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Texas Republican wants state to set up book-rating system for school libraries

library books, censorship
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Earlier this week, a Texas Republican lawmaker proposed a law that would create a state-mandated rating system for books in school libraries.

Under H.B. 338, introduced by Texas state Rep. Tom Oliverson (R), publishers would have to include state-approved age-appropriate ratings on the cover of books sold to public and open-enrollment charter schools. State agencies would be allowed to request changes to the ratings, with publishers who do not comply potentially being blacklisted.

Freedom of expression advocates greeted the bill with concern.

“These are just some of the decisions being made to control what every student and family can read in schools,” Jonathan Friedman, director of Free Expression and Education Programs at PEN America said during a press conference on Wednesday. “Now, there are more and more proposals being pushed to put more government force behind it and to police the circulation of ideas more closely.”

In a statement on the proposed legislation, PEN America called the Texas rating system “a dangerous escalation in the movement to censor public education.”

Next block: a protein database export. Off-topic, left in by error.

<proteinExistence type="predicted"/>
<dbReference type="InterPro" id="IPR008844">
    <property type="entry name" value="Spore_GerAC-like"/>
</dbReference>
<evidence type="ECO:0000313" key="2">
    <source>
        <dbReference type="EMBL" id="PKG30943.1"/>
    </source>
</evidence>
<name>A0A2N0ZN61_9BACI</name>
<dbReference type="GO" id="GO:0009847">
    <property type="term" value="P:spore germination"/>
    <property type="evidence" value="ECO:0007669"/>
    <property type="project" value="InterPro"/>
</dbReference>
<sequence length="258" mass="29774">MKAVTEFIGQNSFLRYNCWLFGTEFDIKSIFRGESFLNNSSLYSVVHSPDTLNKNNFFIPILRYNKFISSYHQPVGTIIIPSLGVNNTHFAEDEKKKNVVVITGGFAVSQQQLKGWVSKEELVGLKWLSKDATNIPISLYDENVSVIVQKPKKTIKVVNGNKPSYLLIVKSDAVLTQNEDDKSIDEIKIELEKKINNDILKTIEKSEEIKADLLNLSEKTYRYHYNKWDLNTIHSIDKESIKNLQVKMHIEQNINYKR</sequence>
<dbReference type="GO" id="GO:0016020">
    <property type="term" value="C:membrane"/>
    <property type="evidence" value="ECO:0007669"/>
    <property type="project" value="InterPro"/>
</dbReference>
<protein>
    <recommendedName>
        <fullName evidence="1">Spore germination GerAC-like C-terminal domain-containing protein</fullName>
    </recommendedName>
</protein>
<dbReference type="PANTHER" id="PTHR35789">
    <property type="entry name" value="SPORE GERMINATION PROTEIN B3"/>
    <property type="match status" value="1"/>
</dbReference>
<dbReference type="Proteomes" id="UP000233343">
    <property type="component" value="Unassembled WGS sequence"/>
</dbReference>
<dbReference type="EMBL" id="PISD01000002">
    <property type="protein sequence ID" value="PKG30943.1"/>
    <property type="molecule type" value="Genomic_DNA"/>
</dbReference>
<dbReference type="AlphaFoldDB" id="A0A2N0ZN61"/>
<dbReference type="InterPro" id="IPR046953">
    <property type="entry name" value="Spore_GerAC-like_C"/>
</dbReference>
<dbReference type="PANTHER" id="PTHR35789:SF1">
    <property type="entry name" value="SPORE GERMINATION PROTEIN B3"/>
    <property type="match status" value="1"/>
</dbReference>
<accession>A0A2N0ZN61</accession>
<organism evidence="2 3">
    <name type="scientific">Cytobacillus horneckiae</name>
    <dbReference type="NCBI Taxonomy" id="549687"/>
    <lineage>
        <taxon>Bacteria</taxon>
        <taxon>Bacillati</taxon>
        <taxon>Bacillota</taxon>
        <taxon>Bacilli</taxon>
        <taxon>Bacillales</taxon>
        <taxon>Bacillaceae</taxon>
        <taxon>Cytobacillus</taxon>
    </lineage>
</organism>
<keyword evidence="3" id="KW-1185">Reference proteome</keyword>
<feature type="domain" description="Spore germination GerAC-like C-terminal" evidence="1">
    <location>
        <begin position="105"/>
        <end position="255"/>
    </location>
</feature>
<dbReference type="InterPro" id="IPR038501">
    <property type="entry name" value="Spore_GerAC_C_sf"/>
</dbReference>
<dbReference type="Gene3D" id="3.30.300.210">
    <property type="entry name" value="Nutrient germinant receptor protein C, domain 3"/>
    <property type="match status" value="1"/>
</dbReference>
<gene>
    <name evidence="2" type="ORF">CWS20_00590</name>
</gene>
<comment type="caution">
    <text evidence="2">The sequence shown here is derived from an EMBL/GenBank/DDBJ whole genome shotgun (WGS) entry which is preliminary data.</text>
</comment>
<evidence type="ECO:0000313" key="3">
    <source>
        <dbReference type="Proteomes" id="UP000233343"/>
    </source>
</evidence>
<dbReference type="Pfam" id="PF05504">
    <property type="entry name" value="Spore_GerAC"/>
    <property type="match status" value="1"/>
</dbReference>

“Such a system would inherently contain subjective and potentially politicized decisions. It would be a recipe for publishers to play it safe and take a wide berth around anything remotely controversial. It could leave students with only the most anodyne educational materials,” the statement read.

“Forcing a legislatively-mandated rating system on publishers under threat of punishment and subject to government override is a clear effort to intimidate publishers and police the circulation of ideas and information. The mere introduction of this censorious legislation is chilling, putting publishers and educators on notice that the government is closely monitoring them, and gearing up to punish speech with which it disagrees.”

The Texas bill comes as school districts across the country have seen a sharp uptick in book challenges and book bans, driven largely by Republican lawmakers and conservative groups like Moms for Liberty. According to a report from PEN American, updated in September, 138 U.S. school districts in 32 states banned more than 2,500 books during the 2021–2022 school year.

Based on numbers tracked by the American Library Association from January to August 2022, the number of book bans this year is likely to exceed those in 2021.

The banned books disproportionately deal with LGBTQ themes and characters, as well as issues around race and racism. Last year, Texas state Rep. Matt Krause (R) sent a letter to the Texas Education Agency that included a list of 850 books under investigation. According to The Dallas Morning News, 97 of the first 100 titles on Krause’s list were written by women, people of color, or LGBTQ authors.

In March, an investigation by the Texas Tribune and ProPublica exposed the explicitly anti-LGBTQ motives behind one Texas school district’s attempt to remove books from school shelves.

In August, just days before students were to return from summer break, another Texas school district removed 41 books, many of which focused on LGBTQ and Black characters, from library shelves.

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